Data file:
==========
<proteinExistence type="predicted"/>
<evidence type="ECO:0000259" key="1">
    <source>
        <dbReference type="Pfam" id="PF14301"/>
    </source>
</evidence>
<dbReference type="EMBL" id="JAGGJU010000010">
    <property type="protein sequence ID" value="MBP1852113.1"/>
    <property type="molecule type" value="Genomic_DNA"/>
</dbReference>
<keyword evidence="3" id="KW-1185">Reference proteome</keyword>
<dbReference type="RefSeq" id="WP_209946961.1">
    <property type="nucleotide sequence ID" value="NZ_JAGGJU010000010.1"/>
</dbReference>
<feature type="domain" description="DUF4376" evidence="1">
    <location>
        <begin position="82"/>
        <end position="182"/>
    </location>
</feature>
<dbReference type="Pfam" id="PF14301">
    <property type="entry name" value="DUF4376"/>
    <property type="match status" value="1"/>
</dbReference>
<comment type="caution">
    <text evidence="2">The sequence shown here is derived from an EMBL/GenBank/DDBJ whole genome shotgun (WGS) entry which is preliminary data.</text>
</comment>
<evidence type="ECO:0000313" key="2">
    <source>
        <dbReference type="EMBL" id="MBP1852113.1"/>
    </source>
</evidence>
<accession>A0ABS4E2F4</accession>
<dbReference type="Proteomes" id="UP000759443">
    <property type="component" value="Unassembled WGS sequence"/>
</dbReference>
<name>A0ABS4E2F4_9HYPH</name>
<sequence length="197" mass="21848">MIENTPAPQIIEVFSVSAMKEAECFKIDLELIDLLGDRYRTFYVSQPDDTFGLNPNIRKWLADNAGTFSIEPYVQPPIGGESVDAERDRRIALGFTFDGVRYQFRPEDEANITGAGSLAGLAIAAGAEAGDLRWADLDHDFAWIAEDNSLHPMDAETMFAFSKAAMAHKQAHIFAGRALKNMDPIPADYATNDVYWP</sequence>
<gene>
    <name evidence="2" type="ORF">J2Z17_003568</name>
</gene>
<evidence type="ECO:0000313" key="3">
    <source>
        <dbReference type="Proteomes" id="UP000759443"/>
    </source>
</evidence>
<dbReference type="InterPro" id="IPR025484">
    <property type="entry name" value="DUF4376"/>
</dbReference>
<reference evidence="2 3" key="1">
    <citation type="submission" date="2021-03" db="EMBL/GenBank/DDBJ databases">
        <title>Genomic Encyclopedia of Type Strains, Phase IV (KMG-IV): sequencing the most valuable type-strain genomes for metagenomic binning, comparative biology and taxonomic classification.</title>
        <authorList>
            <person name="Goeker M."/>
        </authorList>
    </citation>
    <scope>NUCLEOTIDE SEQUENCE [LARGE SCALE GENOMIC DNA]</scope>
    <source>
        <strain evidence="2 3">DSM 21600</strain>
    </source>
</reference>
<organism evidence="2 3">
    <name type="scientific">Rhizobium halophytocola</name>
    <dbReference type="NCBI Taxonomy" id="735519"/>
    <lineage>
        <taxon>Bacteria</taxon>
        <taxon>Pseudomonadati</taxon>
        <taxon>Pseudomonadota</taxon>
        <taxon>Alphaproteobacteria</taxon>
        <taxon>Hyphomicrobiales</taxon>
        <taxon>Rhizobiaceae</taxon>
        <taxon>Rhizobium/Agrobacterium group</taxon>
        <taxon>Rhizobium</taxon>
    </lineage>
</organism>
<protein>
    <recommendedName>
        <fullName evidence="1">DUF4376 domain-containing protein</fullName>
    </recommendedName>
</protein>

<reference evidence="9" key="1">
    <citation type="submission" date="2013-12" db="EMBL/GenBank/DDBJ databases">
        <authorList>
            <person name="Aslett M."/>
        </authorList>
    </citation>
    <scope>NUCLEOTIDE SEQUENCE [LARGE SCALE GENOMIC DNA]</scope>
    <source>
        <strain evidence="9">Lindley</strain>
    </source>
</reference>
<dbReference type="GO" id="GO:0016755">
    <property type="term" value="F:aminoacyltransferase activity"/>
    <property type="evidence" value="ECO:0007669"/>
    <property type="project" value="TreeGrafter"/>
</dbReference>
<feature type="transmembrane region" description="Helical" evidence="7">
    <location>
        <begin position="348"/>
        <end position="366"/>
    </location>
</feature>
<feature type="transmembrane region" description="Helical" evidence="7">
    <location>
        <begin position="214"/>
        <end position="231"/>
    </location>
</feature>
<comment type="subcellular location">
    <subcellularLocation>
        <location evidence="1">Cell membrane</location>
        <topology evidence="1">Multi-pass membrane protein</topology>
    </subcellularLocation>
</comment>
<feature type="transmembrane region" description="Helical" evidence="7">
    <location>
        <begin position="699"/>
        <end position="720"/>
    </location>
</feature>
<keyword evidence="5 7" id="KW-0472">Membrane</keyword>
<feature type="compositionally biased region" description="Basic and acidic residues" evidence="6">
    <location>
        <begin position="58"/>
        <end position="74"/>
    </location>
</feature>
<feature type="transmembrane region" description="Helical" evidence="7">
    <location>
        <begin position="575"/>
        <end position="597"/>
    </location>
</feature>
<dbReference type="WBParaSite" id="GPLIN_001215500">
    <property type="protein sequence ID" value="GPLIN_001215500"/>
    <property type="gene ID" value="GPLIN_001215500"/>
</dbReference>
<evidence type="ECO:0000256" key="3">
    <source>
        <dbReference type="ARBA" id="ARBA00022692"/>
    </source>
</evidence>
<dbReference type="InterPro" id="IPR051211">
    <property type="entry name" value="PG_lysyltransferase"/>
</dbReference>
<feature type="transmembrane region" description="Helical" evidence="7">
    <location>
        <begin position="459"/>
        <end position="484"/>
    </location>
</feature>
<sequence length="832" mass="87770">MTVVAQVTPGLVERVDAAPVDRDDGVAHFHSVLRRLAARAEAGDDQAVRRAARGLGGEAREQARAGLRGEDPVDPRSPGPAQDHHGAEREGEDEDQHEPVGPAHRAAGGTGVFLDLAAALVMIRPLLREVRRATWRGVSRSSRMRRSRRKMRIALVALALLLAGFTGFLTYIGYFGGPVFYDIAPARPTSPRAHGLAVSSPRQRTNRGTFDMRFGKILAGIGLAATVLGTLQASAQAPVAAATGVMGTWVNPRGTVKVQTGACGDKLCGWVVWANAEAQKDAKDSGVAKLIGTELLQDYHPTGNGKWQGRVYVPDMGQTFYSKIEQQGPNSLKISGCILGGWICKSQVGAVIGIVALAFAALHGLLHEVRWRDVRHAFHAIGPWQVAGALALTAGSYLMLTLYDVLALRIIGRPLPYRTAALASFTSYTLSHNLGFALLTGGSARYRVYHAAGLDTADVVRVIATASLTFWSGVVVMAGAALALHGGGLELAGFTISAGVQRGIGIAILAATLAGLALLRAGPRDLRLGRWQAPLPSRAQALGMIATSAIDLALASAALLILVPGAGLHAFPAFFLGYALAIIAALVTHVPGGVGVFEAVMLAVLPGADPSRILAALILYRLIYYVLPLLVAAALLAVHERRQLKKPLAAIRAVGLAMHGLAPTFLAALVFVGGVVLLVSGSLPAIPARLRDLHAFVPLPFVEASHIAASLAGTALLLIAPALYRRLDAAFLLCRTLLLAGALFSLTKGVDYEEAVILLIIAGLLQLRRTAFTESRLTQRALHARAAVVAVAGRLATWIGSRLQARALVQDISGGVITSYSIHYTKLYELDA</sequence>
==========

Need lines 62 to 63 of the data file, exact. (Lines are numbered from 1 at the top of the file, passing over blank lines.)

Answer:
<organism evidence="2 3">
    <name type="scientific">Rhizobium halophytocola</name>